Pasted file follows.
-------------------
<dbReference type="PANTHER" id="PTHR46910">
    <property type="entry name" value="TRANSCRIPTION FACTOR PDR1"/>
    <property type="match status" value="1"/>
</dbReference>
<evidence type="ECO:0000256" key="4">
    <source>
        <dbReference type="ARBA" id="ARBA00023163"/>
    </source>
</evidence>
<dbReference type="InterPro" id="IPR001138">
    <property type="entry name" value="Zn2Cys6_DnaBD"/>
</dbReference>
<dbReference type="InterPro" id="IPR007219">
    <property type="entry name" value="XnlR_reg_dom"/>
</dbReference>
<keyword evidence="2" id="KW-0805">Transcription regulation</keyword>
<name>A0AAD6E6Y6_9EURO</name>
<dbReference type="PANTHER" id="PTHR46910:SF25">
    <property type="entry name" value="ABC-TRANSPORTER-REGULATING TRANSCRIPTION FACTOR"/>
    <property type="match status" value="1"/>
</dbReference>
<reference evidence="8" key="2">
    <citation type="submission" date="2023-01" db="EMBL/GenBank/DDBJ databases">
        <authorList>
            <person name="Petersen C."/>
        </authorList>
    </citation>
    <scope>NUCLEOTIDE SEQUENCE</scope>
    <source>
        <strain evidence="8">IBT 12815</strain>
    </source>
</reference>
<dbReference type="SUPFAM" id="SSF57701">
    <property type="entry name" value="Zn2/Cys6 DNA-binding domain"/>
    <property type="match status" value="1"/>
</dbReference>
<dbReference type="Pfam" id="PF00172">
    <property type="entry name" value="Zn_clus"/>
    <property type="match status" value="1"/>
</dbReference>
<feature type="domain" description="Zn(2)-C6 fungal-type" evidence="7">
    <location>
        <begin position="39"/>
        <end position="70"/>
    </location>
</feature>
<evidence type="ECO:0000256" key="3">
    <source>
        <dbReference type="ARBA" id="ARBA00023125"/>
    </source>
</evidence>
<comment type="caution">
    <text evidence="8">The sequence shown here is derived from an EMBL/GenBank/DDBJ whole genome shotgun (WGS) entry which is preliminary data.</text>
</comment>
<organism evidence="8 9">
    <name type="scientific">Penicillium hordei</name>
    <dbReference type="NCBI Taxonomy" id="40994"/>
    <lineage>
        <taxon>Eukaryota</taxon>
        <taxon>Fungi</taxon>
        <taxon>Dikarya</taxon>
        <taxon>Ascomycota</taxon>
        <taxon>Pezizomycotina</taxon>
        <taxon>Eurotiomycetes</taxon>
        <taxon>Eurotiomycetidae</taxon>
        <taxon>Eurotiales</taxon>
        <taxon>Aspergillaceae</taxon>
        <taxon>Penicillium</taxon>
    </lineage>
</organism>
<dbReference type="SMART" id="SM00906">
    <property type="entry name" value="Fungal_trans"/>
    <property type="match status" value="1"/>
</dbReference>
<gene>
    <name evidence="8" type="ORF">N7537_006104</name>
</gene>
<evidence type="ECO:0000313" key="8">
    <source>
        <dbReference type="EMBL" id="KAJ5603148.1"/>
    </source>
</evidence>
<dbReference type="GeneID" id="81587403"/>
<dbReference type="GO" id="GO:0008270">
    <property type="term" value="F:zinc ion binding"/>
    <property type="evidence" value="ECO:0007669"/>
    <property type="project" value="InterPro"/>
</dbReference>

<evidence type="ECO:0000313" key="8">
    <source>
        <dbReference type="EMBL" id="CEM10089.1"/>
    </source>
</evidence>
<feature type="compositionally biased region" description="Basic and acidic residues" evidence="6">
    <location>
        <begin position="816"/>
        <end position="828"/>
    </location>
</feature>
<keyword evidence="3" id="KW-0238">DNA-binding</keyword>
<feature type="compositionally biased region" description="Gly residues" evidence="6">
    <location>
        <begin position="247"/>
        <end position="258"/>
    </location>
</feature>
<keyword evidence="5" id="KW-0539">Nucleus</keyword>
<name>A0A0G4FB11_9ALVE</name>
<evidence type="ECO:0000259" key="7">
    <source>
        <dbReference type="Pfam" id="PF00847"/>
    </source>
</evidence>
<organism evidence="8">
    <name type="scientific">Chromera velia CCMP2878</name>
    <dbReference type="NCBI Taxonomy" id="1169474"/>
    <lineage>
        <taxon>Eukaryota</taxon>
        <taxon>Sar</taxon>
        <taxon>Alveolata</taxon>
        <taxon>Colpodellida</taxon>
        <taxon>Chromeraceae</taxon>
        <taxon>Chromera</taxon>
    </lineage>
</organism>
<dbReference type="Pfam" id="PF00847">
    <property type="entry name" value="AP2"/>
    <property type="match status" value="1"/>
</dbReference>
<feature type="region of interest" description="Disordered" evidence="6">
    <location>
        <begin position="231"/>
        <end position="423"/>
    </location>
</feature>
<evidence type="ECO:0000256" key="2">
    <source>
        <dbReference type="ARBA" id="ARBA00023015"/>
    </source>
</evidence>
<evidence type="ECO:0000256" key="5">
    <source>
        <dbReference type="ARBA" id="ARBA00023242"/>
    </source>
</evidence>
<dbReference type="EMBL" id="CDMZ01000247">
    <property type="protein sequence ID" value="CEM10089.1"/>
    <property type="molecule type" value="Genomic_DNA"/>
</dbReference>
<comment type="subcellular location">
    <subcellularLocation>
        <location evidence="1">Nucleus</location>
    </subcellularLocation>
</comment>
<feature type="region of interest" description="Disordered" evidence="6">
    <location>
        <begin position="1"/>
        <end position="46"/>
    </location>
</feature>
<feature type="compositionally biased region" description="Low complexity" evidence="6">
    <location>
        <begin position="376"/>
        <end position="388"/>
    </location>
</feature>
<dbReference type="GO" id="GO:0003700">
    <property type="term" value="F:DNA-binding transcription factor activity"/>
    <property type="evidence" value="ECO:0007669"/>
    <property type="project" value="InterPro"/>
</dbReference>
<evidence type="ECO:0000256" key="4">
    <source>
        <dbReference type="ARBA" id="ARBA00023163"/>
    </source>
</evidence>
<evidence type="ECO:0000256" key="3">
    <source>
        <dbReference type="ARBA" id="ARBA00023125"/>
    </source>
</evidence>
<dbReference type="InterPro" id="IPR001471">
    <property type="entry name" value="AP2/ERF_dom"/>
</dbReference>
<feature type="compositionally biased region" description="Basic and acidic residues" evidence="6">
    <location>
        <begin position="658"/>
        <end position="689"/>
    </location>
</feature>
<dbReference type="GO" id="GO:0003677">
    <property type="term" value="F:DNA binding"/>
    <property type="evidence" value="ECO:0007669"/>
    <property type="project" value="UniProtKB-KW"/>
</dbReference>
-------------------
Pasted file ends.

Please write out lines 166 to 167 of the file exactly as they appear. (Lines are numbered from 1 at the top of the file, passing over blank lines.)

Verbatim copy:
</feature>
<dbReference type="GO" id="GO:0003700">